- Consistently high levels of inflation. India's inflation has been double digits for quite some time, which makes it difficult for Indians to save money. It also makes the rupee a highly volatile currency, a characteristic that is not optimal if India is looking to attract foreign investment. Although I am not going to come up with a solution to India's inflation woes here, what is certain is that India can use a heavy dosage of monetary and financial reform.
- Education, demographics, and job skill matching. There are about 200 million Indians from the ages of 15 to 24. There is a major skills gap in India that needs to be closed, which the Carnegie Endowment for International Peace thinks can be best done by private training institutions. Considering that the literacy rate in India is 74 percent, some education and youth skill development reforms, not to mention removing labor market rigidity, are in order.
- A need for a 21st-century infrastructure. If India has a malfunctioning transit system and constant power outages, how can India expect to ascend to "world power" status? As the Council on Foreign Relations illustrates, India needs to break through the government-regulated power system and bureaucratic stalling of infrastructure projects if it wants to be taken seriously.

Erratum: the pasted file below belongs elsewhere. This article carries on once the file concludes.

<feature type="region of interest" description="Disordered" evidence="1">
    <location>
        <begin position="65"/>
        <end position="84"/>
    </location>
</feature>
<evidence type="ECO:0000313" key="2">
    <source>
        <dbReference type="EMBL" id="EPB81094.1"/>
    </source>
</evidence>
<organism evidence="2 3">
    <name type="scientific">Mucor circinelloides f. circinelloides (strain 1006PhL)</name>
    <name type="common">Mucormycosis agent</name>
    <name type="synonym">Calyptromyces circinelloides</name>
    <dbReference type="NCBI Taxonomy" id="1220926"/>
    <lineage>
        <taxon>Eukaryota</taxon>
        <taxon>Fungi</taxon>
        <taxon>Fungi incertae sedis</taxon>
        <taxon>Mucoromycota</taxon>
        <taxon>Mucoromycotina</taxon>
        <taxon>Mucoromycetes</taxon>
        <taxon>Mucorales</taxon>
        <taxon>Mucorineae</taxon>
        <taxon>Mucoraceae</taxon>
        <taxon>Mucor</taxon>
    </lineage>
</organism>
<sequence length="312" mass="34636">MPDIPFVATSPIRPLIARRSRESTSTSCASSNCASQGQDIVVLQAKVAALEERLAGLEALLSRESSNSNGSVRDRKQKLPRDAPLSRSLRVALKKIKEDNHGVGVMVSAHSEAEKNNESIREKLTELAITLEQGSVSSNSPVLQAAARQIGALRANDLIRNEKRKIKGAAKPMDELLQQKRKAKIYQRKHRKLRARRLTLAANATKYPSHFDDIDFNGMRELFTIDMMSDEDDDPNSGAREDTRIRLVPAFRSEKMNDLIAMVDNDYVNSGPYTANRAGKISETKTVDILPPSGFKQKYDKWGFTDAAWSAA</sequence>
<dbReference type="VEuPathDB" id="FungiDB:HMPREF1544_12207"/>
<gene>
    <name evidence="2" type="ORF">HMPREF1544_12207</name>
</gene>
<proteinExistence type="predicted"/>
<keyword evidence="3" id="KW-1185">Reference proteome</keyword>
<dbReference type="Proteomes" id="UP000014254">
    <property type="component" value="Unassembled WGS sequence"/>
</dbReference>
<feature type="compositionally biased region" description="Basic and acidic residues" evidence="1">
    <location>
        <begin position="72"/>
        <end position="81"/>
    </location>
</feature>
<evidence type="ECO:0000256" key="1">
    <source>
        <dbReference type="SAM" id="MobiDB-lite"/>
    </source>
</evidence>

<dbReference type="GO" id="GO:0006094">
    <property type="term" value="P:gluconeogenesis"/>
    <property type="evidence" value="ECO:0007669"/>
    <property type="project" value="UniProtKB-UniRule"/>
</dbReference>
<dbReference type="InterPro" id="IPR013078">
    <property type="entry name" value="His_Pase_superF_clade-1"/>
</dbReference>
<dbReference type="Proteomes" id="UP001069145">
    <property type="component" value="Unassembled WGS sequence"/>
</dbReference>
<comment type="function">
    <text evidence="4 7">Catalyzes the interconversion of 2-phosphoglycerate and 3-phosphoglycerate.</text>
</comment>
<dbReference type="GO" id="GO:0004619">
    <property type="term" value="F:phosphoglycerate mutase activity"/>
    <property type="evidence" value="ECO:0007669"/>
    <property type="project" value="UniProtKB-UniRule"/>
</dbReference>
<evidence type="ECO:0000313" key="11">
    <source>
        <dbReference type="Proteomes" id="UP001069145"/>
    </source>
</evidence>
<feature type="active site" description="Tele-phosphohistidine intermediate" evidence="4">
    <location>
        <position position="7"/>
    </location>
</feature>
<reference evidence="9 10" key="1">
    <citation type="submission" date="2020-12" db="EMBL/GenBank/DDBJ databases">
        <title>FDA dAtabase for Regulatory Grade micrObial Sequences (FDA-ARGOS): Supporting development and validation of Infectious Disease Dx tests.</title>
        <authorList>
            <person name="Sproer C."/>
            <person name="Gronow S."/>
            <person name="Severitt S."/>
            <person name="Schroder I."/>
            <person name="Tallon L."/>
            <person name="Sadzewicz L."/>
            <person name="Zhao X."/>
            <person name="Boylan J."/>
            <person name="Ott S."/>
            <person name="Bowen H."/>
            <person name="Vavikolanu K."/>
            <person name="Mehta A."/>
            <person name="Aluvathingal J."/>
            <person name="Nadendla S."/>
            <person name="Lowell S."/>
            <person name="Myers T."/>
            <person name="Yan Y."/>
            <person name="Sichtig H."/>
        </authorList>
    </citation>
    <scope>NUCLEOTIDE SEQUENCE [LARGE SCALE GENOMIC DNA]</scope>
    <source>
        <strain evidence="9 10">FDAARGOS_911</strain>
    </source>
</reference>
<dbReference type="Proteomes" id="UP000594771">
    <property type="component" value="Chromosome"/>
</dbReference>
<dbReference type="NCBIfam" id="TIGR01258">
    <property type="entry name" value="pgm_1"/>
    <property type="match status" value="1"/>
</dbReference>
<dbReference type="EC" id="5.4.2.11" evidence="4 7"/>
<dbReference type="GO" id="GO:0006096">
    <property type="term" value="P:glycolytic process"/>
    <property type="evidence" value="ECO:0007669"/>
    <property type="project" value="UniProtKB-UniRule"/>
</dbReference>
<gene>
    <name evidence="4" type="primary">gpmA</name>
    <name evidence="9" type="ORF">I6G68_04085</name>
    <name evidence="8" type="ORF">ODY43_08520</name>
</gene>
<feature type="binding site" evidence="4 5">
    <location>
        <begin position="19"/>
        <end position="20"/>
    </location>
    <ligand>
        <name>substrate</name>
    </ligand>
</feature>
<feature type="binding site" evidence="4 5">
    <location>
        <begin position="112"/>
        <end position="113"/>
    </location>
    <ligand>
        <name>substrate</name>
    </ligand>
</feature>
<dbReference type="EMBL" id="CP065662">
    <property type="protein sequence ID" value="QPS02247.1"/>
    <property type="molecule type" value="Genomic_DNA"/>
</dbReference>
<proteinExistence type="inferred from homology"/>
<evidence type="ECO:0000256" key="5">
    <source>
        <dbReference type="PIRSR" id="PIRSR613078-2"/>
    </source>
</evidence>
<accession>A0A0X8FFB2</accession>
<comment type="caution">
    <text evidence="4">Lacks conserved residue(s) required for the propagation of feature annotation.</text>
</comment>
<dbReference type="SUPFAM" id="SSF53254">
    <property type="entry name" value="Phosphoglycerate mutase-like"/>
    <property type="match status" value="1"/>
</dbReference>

- Lack of property rights. India's poorest are not really able to own land, and their landlessness keeps these individuals entrapped in poverty. Looking at the World Bank's Ease of Doing Business Index (ranked 134 out of 189), maybe the government can stop its stranglehold on business and allow for economic growth to flourish in India.
- Corruption. Much like any other developing country, India has its fair share of corruption. Transparency International (TI) ranks India 95 out of 175. TI did a report in 2011 about the extent of corruption in India. If India wants to improve upon its governance, the next Prime Minister needs to address corruption.
- China. In spite of its bilateral trade relations with China, there is still a fair amount of mistrust between China and India, not to mention that India has a sizable trade deficit with China. Between further diplomatic meetings and financial reform, China will understand the importance of investing more money in its Indian neighbor.
Monday, May 12, 2014
India's Top Six Challenges After the 2014 General Elections
While we wait for the officials to count the votes of the Indian general election, it's not a matter of simply determining whether Rahul Gandhi or Narendra Modi will win the election. It's about what lies ahead for the Prime Minister of the world's largest democracy. As I pointed out a couple of years ago, India has a lot it needs to reform if it hopes to become a regional superpower, never mind a global one. Rather than look at its long-term prospectives, what I would like to do is provide a list of India's more pressing matters that can lead to the medium-to-long term growth that India desires: